Some fool, always messes it up for everyone else.
Unfortunately — the fool often turns out to occupy a seat in the Legislature.
The sad tale of the wounded elk in a Payson neighborhood offers a couple of interlocking lessons bearing on restraint and responsibility.
The first set of lessons apply to whatever careless fool let loose an arrow at an all-but-domesticated elk in a quiet Payson neighborhood.
Born in Norm Langelier’s back yard, the young elk had lost all fear of humans. Someone with a hunting bow took advantage of that fact in an effort to turn an honorable sport into senseless — and dangerous — butchery.
However, the arrow passed cleanly through the young bull, which made its way unsteadily back to Langelier’s yard.
Now, we certainly have nothing against honest, well-regulated hunting. Hunters remain one of the few checks on the rapidly growing elk population in Arizona, culling huge herds and preventing a population explosion that would cause both environmental damage and eventual mass starvation in the winter. Hunters and anglers inject about $1.3 billion into the economy annually — enough to support an estimated 21,000 jobs.
Moreover, a wild elk killed in an ethical hunt undoubtedly lives a fuller, richer life than any factory-farm steer led to slaughter.
However, we also have little use for the kind of lazy, unskilled, unethical hunter that would stalk a semi-tame elk in a residential neighborhood and let loose an arrow — with no telling how many kids just out of sight. Moreover, no ethical hunter would inflict such a painful wound without tracking the animal and administering a clean death.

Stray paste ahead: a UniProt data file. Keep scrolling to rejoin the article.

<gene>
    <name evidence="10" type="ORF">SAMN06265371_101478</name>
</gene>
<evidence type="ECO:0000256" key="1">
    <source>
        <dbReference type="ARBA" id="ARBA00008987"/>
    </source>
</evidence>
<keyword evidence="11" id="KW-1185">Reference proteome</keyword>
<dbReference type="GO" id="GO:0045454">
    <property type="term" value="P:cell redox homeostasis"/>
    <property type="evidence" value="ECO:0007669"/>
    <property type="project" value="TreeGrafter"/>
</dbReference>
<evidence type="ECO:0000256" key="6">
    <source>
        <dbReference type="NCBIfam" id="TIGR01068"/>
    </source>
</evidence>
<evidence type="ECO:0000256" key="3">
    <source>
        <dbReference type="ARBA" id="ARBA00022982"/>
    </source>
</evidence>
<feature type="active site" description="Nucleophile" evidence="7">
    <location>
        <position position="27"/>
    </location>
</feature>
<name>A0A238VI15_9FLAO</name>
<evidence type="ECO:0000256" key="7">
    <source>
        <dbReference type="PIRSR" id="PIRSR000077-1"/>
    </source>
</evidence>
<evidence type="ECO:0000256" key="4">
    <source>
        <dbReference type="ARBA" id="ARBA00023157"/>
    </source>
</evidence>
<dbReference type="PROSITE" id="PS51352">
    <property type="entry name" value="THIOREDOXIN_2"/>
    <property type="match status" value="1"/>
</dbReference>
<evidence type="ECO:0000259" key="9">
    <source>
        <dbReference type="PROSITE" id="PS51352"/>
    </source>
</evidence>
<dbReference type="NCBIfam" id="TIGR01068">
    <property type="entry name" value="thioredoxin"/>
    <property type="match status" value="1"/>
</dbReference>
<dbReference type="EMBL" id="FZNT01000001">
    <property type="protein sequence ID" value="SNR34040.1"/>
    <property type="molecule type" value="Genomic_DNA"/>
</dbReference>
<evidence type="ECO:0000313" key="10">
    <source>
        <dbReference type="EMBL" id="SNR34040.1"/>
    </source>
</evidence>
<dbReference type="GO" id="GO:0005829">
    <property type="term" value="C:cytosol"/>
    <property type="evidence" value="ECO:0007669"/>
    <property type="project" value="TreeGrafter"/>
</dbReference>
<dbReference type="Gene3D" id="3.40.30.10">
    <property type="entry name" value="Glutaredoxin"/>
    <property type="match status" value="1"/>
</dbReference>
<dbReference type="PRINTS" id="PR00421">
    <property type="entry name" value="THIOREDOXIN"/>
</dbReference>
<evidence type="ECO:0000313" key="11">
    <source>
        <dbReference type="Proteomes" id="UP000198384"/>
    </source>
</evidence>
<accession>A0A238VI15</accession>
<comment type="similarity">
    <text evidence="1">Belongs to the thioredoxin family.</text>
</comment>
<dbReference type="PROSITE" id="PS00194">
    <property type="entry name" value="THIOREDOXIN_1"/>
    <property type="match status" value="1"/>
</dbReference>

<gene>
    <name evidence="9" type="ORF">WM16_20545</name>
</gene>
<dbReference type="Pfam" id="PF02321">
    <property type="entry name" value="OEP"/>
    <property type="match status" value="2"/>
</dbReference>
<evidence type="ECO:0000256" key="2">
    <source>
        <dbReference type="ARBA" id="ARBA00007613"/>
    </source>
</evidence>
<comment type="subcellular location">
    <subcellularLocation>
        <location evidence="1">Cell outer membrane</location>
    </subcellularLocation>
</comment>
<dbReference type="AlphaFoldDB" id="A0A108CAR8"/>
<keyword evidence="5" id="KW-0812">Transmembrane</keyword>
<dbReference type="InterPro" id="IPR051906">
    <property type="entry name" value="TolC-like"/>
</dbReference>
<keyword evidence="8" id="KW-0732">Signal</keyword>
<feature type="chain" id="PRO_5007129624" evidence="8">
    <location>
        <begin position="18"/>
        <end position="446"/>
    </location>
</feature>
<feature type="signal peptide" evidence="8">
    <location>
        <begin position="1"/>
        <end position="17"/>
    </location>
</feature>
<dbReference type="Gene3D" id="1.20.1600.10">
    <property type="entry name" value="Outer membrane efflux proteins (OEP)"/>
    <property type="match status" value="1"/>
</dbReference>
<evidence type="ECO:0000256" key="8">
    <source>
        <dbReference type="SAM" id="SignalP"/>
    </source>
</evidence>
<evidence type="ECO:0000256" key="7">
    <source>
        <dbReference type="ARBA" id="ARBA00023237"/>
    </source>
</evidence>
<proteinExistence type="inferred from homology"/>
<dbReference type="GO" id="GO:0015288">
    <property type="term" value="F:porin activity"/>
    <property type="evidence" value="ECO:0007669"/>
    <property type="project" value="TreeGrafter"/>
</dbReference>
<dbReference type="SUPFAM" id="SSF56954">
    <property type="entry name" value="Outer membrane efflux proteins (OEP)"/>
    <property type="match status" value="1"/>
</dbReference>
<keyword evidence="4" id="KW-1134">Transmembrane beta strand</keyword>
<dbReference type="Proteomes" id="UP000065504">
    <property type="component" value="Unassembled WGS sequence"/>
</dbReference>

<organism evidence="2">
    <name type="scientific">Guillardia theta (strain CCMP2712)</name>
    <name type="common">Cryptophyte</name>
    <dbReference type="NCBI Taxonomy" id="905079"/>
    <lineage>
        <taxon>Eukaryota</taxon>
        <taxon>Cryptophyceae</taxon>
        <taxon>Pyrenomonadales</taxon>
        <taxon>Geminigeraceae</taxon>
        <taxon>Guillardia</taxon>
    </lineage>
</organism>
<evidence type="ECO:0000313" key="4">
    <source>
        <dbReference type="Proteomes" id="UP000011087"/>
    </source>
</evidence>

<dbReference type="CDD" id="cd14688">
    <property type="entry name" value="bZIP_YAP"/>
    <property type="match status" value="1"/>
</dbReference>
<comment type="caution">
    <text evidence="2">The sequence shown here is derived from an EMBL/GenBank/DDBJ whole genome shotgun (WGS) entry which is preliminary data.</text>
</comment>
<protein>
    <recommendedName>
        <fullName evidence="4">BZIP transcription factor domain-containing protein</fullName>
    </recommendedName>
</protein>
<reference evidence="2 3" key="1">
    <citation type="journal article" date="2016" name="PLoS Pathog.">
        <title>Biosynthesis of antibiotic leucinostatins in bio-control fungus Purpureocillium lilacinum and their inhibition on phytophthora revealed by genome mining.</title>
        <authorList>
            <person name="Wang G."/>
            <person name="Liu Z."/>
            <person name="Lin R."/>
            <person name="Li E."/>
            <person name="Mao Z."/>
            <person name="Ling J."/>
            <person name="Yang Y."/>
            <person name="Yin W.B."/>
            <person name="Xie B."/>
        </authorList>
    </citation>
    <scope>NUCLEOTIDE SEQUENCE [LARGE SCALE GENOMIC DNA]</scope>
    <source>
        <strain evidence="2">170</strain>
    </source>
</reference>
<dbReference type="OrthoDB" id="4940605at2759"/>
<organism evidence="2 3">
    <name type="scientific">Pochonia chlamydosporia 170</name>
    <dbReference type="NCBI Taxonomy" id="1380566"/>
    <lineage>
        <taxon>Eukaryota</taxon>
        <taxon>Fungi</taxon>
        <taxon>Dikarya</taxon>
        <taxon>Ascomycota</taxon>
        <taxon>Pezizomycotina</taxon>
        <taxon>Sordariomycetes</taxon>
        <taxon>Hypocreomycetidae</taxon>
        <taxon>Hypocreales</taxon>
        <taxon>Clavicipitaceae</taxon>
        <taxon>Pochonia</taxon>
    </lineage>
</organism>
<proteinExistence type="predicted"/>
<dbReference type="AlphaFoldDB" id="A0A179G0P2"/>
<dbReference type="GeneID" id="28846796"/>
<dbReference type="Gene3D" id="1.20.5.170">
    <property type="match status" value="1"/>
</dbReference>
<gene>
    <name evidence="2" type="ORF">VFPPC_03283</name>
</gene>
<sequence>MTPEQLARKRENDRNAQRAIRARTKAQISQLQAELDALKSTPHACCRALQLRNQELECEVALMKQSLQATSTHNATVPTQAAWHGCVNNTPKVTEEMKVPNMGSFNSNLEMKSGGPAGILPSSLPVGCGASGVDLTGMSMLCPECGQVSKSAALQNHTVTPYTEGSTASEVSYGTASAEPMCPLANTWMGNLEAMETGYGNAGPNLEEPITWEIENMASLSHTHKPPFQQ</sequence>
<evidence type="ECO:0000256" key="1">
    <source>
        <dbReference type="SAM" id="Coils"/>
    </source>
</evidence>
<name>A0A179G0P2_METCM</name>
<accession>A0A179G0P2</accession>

Unfortunately, we have more fools to account for than the knucklehead with the compound bow sneaking through the backyard swing sets. The efforts of neighbors to do something to prevent hunters from stalking their neighborhood turned up an astonishing fact: A couple of years ago the Arizona Legislature passed a law to prevent cities and towns from outlawing hunting within city limits.
Mind you, we’re talking here about the Legislature that routinely suffers fits on the topic of federal mandates, rules and regulations. The government closest to the people rules the wisest, rail these contradictory conservatives. And yet, these same officials routinely despoil the autonomy of local governments.
Alas, the case offers yet one more proof that the fool on the hill will always mess things up for everyone else. And that applies whether he’s a lazy lug with a compound bow or a hypocritical lawmaker clutching a bill written by some smirking lobbyist.
Greer did right thing
Pine-Strawberry Water Improvement District Board Member Mike Greer did the right thing this week by resigning, after his mistake in using a district credit card to charge some personal items became a divisive issue.
We don’t yet know the full extent of his mistaken use of the card, although once the charges came to light he paid back $2,300 in personal charges.
But we know enough to lament the pain and stress and conflict the issue has spurred. Mr. Greer volunteered many long hours on behalf of his fellow citizens. He played a full and valuable role in securing enough water to lift the building moratorium that had for years blighted the prospects of the entire community. We suspect he made a series of well-intentioned mistakes, which have unfortunately over shadowed his service to the community — at least for the moment.
However, we’re also glad that the problems came to light — and hope his resignation will allow the district to refocus on the very important work that still lies ahead. The rules and laws that compel the government agencies to undertake audits and provide public documents upon request have helped create one of the least corrupt governments on the planet. This controversy provides a small case-in-point, should anyone wonder why the system we’ve built in the daylight of public disclosure works so much better than, let’s say, Afghanistan.
So we hope that residents can honor Greer’s service